According to Deloitte, the Premier League clubs' total spending for the 2017-18 season is an estimated £1.9bn.
"While another record-breaking season catches the eye, Premier League clubs' expenditure continues to be well within their means in the context of revenue generated," said Dan Jones, partner in the company's Sports Business Group.
"Estimated 2017-18 net spend of £755m represents just 17% of forecast 2017-18 Premier League revenue, in line with the average over the 15 years since the first transfer window in January 2003, as clubs increase investment in players in proportion to the overall growth of the football business."
'Big six' flash big bucks
With competition for the Champions League places heating up, Chelsea brought in Giroud and defender Emerson Palmieri from Roma - the latter for £17.6m - while Spurs added PSG winger Moura.
The last of those deals meant spending by the so-called 'big six' - Arsenal, Chelsea, Liverpool, Manchester City, Manchester United and Tottenham - went from just £40,000 in January 2017 to £265m this year.
Those six clubs have traditionally set the tone for spending, but in the past two January windows it is the rest of the division that has been busy, perhaps influenced the league's £5.136bn TV rights deal.
Jones added: "Such is the level of competition for a coveted top-four position in the Premier League, as well as ongoing European battles, that top clubs have been willing to break with more traditional summer investment strategies to steal a march on their rivals mid-season, with several club transfer records being broken in this window."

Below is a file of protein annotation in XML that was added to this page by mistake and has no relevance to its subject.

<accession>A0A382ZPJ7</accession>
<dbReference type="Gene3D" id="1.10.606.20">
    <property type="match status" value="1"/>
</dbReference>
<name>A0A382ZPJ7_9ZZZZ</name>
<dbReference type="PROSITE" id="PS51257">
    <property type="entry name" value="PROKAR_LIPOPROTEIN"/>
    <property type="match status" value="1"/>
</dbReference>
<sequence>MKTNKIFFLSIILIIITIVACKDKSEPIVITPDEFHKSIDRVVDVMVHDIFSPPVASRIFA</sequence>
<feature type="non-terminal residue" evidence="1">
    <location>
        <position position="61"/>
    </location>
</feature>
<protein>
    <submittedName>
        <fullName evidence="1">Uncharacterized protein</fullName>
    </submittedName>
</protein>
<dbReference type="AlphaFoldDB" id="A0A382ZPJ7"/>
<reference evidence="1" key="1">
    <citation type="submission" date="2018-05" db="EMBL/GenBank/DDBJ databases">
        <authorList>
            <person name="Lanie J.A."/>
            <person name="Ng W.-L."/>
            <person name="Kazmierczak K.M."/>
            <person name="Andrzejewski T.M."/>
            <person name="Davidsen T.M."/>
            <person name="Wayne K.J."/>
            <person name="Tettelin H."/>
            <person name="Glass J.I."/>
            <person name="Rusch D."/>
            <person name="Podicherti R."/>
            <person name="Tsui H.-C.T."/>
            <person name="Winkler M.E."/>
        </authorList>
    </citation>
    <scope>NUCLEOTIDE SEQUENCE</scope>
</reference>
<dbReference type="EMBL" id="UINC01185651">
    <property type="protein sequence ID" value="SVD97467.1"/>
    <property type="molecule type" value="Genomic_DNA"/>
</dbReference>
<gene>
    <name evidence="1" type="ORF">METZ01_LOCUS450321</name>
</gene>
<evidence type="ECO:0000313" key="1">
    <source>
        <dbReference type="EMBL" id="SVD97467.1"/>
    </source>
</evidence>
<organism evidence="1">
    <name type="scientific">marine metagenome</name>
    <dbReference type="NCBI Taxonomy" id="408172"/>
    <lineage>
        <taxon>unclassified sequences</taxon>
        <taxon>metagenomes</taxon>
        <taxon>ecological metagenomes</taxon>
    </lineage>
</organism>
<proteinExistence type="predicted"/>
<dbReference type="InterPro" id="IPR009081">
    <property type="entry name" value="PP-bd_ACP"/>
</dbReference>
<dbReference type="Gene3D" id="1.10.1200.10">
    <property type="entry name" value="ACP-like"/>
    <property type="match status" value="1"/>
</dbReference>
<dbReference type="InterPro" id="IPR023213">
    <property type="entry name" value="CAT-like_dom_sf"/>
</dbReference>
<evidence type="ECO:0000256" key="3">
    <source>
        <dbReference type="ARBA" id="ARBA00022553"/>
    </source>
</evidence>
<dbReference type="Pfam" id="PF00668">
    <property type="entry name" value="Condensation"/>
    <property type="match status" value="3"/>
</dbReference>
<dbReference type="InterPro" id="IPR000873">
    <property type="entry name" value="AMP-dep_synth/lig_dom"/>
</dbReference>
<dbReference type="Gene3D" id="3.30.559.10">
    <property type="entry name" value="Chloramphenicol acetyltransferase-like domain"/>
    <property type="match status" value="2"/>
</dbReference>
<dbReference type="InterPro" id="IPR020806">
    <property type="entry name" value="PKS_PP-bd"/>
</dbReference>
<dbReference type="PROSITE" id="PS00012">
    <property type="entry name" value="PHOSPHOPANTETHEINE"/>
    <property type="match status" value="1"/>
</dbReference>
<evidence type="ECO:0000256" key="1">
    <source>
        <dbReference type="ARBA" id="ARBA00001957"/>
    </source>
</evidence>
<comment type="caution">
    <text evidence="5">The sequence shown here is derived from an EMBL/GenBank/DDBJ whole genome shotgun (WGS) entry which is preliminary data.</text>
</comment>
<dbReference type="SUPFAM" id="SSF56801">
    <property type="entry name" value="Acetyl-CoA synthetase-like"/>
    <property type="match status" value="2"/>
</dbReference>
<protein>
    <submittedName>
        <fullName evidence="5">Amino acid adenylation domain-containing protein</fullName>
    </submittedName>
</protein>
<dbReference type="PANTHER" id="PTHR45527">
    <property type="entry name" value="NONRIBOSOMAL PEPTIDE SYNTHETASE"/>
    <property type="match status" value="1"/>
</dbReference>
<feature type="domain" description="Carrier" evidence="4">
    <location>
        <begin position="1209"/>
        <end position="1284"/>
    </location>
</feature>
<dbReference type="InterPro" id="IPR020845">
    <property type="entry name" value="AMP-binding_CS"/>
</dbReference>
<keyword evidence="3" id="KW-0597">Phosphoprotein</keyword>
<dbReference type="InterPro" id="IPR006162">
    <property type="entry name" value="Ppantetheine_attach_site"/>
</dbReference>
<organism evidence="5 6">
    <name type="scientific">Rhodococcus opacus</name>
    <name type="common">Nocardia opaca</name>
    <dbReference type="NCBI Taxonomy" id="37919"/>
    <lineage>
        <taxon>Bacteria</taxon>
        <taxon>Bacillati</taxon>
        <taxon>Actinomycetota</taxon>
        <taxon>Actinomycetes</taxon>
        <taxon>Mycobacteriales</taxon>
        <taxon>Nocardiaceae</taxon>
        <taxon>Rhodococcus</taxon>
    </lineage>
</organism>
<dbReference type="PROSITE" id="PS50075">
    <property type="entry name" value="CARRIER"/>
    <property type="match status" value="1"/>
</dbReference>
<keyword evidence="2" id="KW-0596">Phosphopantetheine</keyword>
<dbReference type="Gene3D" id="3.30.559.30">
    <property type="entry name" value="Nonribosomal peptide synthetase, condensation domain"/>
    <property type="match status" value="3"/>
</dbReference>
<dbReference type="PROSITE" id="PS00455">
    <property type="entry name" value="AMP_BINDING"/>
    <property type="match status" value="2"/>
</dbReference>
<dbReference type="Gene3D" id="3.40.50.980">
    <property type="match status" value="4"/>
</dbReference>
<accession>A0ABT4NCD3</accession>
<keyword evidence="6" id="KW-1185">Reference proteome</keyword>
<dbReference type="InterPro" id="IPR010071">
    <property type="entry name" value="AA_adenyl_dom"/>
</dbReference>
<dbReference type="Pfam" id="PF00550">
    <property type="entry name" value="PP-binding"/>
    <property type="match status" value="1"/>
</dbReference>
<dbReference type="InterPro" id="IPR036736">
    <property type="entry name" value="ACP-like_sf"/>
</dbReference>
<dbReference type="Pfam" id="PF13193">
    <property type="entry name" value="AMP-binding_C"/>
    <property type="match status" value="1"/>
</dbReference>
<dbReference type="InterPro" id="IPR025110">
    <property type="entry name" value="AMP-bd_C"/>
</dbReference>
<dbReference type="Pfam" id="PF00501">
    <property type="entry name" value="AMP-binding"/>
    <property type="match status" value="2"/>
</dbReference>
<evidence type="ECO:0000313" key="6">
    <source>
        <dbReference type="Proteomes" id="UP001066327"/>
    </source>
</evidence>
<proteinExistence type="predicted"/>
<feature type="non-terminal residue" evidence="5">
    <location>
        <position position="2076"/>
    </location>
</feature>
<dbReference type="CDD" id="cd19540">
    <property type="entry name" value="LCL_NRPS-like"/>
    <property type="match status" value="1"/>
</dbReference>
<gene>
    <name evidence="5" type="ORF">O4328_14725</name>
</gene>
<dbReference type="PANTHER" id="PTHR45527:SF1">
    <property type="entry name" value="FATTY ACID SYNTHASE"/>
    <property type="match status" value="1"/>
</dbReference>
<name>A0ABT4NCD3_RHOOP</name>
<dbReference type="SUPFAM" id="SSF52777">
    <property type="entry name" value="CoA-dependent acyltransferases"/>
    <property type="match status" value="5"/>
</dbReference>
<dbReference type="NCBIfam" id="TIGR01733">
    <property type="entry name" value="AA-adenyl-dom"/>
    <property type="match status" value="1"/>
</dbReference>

An inflated market?
#YoPierre - Aubameyang arrives at Arsenal
Arsenal completed the most expensive deadline-day deal when they signed Aubameyang, sparking a peak of 1,639 tweets per minute and more than 280,000 in total about him.
The north London club announced the signing on Twitter using #YoPierre, which was retweeted 77,000 times.
So is it good business for Gunners boss Arsene Wenger, who - after signing £46.5m striker Alexandre Lacazette from Lyon in the summer - has broken the club's transfer record twice in successive windows?
"In the current climate, if you can get someone of his quality, that's not bad value," said former Arsenal and England striker Ian Wright.
"Obviously the proof is in the pudding. Once he starts to get his feet in the Premier League, hopefully he will score the goals Arsenal desperately need at the moment.
"He's got to be excited about what's going on. There shouldn't be a shortage of ammunition."